In Western Australia (WA), health education (HE) is timetabled as a separate, disciplinebased subject belonging to the health and physical education (HPE) learning area. Globally, this subject is identified as a key site to support and strengthen the health and wellbeing of children and young people. In WA, teachers from outside-of-the-field of HPE are commonly used to deliver HE. This situation is not exclusive to HE nor to WA, and in some circles is referred to as education’s dirty little secret. This mixed-methods study critically examined the role of the teacher in the delivery of HE with the purpose of continuing previous WA-based research and responding to a gap in data with regard to the qualifications of the teachers. The study obtained questionnaire responses from 75 teachers delivering HE in 49 different lower secondary government schools across the state with nine teachers interviewed after the first round of quantitative data collection to provide contexualised information of the WA setting. The study found that half of the teachers delivering HE were unprepared to do so.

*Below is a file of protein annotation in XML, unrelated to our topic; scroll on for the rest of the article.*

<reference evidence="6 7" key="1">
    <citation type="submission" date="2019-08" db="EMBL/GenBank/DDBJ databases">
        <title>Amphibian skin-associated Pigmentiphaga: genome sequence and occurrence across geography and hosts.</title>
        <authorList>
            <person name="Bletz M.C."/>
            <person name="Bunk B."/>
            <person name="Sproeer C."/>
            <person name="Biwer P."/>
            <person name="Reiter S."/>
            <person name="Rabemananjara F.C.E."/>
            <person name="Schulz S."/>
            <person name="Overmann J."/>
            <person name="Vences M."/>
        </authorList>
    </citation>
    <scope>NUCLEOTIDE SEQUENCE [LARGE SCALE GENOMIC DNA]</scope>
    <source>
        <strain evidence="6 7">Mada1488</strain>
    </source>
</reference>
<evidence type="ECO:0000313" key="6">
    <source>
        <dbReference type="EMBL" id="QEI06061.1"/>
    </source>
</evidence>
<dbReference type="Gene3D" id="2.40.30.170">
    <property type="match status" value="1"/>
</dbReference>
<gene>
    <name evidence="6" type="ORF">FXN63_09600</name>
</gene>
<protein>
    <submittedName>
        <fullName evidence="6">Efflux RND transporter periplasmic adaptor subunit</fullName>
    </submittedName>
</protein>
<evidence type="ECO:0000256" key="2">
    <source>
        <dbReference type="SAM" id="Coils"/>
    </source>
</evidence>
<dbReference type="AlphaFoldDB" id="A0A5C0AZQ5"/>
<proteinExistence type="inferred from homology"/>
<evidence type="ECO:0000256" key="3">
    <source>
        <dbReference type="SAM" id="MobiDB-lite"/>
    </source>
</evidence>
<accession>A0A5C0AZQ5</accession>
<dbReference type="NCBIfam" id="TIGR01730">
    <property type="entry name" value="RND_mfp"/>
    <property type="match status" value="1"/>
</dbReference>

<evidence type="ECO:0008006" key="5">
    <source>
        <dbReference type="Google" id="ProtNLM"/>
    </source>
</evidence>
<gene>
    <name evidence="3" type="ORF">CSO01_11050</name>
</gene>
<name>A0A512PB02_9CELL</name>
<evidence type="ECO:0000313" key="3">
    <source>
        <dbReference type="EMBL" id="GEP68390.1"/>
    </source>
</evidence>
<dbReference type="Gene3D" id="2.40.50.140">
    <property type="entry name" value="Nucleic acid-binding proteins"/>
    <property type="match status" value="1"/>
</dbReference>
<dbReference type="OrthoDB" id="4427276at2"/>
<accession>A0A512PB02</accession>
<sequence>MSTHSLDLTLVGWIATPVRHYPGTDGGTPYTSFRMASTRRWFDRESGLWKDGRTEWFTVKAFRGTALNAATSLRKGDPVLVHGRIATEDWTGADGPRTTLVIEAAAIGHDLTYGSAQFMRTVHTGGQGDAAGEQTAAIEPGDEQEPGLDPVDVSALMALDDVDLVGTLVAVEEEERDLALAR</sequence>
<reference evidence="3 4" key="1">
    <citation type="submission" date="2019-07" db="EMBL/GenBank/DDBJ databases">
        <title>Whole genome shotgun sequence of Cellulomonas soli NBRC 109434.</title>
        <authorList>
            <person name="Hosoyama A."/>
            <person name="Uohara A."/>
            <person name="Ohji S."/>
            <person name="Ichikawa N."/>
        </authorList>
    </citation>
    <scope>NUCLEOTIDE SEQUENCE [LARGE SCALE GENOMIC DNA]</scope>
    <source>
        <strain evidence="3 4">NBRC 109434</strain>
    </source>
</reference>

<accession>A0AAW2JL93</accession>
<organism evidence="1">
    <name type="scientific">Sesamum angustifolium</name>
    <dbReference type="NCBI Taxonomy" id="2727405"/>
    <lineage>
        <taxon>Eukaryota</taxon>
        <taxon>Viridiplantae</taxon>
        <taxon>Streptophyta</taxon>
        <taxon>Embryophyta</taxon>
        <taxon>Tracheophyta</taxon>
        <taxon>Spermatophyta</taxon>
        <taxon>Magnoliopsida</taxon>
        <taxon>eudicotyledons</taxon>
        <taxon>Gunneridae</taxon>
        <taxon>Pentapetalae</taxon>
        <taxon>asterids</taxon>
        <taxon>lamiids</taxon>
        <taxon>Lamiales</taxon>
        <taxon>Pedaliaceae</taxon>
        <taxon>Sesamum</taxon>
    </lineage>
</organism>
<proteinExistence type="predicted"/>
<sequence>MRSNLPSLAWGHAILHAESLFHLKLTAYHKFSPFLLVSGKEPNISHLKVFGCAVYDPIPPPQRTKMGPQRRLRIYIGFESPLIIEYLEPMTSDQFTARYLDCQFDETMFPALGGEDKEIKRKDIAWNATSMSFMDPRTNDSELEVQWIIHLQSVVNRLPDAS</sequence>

AuthorBarwood, D.Date2017Publication CollectionNorthern Institute - Learning Communities: International Journal of Learning in Social ContextsVolume21/ 2017Page Number46-55CopyrightThis work is licensed under CC BY-SASuggested CitationBarwood, D. (2017). Rumination, realignment and reflection: Who is really teaching health education in secondary schools? Learning Communities: International Journal of Learning in Social Contexts [Special Issue: 2017 30th ACHPER International Conference], 21, 46-55. DOI: https://doi.org/10.18793/LCJ2017.21.05ISSNISSN 1329-1440 (online)ISSN 2202-7904 (print)PublisherFaculty of Law, Education, Business and Arts CHARLES DARWIN UNIVERSITYPlace of PublicationDarwin
Barwood, D., Rumination, realignment and reflection: Who is really teaching health education in secondary schools? (2017). Charles Darwin University, accessed 30/11/2023, https://digitalcollections.cdu.edu.au/nodes/view/4830